Little Misfortune ($6.99) exists as a game that aims high and lands in somewhat murky waters with little solid grounding around it. Initially released on Steam in late 2019, its mobile release sees a seemingly cobbled together port work its way over to iOS in a way that, in simplest terms, technically works. However, the game itself has strong highlights, captivating elements, and it all comes together to create a game that is worth experiencing.
As with most ports of computer or console games, finding the groove of iOS controls and how it differs from a keyboard or controller can be difficult. For some genres, like puzzles and arcade-style games, the transition can be seamless. However, for others, it may be a bit more difficult. FPS games and sidescrollers still struggle to translate directly over to touchscreen devices solely because reaction times are a key element of play. Some games, like Super Mario Run, Lara Croft GO, and Fire Emblem Heroes put a slight twist on the mechanics of gameplay in order to make the game more accessible on a touchscreen. With a point-and-click style game, it would be assumed that when moving over to iOS, there should be no problem. Sadly, there are a few.
From the start of the game, the text along the bottom of the screen still reads “PRESS ENTER” despite being on a fully touchscreen device. This, in itself, is excusable. A graphical mistake has no barring on how fun or enjoyable – or even playable – a game may be. When you progress into the game itself, the simplest of things begin to pull back the curtain and feel as if moving to iOS was approached with haste and disregard. Tapping an arrow to interact with a different item in the environment you’re in works just as expected. But when given the option between choosing one or two item or options, you’re guided to hold a side of the screen until your decision is made final. In action, it doesn’t fair as well as it would on a console or computer. It feels clunky and unintuitive. It’s as if the remnants of 3D Touch are yearning to creep through this app and this app alone; forgoing any design language found elsewhere on iOS. These mistakes or oversights are not completely overridden when factoring in the game itself.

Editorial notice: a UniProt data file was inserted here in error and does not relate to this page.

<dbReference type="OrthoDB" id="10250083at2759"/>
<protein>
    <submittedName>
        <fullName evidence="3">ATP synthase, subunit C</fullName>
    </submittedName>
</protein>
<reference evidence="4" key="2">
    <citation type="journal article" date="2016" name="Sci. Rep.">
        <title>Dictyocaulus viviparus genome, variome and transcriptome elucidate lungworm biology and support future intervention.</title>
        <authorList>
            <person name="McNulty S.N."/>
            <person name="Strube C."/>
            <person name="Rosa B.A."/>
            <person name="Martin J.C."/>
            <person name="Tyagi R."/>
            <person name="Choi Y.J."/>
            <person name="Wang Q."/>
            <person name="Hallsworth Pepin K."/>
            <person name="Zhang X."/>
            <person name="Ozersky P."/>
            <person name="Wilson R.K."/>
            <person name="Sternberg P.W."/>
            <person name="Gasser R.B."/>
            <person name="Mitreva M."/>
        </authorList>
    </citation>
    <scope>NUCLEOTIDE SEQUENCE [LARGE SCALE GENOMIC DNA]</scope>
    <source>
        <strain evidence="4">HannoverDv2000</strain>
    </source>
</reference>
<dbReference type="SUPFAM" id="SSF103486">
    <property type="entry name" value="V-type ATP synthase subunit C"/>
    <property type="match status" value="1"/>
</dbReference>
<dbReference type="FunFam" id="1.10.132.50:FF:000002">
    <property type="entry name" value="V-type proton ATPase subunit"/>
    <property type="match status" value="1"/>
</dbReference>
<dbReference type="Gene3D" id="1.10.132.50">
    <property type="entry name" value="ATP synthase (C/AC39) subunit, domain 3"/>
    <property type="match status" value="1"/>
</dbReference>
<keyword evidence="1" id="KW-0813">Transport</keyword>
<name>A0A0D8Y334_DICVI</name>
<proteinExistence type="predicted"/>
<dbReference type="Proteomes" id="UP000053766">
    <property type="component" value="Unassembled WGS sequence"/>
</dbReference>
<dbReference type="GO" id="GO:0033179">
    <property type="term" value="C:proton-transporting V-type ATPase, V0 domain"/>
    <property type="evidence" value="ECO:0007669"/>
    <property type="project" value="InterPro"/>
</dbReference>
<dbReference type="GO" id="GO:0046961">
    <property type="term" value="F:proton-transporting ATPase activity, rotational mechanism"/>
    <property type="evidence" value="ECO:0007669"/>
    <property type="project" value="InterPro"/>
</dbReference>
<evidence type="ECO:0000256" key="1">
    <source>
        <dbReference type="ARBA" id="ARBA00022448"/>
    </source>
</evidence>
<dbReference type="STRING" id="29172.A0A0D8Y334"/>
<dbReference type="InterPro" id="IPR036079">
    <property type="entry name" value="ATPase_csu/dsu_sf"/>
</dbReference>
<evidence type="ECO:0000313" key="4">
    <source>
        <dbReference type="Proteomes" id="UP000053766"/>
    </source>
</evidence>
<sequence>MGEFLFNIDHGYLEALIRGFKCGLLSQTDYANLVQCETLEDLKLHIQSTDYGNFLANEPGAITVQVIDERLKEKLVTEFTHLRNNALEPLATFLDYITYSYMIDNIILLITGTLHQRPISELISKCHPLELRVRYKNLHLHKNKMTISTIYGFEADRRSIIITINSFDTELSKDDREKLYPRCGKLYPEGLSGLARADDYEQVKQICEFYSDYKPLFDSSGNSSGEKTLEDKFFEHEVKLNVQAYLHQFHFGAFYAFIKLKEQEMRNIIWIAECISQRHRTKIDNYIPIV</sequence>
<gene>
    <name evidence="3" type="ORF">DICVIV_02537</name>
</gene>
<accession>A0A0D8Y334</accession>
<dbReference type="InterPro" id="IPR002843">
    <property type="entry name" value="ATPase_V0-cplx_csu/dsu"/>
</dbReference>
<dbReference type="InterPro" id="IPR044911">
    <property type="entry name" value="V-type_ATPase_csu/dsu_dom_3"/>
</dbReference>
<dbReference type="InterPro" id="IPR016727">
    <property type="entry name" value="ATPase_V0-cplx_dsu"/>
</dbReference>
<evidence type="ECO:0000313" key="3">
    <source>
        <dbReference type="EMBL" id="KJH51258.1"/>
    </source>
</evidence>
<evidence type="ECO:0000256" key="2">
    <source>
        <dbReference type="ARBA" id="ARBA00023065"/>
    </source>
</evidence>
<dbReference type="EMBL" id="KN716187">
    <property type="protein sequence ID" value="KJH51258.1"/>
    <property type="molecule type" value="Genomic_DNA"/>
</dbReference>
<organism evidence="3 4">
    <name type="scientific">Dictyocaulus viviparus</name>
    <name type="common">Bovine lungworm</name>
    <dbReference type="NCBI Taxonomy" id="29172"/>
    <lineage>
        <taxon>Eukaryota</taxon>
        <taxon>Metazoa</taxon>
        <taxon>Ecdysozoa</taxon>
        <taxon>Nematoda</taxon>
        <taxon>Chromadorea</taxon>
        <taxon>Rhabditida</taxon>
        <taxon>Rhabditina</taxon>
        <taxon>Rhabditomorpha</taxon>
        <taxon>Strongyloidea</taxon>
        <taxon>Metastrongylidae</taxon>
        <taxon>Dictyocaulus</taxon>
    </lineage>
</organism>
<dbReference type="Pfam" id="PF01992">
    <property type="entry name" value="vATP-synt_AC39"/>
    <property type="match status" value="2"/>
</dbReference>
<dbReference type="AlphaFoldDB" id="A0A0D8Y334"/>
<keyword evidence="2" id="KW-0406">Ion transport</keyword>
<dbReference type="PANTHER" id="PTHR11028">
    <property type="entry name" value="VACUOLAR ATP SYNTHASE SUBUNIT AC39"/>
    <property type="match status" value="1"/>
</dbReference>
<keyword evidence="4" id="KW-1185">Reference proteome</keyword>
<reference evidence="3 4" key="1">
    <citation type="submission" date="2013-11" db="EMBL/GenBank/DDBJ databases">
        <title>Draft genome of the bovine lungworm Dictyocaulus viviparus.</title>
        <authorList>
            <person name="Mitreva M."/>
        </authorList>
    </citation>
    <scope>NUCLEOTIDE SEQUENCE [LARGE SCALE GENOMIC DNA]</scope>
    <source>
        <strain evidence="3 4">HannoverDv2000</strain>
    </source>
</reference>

Little Misfortune’s titular character, Misfortune Ramirez Hernandez, speaks in a very bubbly, charming tone that would be expected of any young child. The things she discusses and explains, however, are not. Within the first few minutes of the game, you’re introduced to themes that even adults struggle to deal with. There’s mention of her father being abusive towards her and her mother, the idea of what “feelings” are and how she may have these feelings for a *fox*, accidental murder of a child’s parents by that same child, and even the depths of suicide. All of these themes are longstanding and important to the overall story, but it lacks in delivery. Almost every portion of it feels ham-fisted and as if it is thrown in solely for its shock value. Worst of all, some of these themes and ideas are introduced once and quickly vacated.
The game does seem to understand itself, however. There is a level of ironic self-awareness in the ridiculousness of the story and how it’s told. Misfortune is given glitter early on in the game that can be thrown around at any given time despite the undertones and severity of the situation. It adds a level of comedic relief to otherwise tense and hard-to-grasp situations. Although, it does leave a bit to be desired. It feels as if things are presented with shock value, solely to be juxtaposed by the glitter and soft, child voice that Misfortune has paired with her own joyous personality.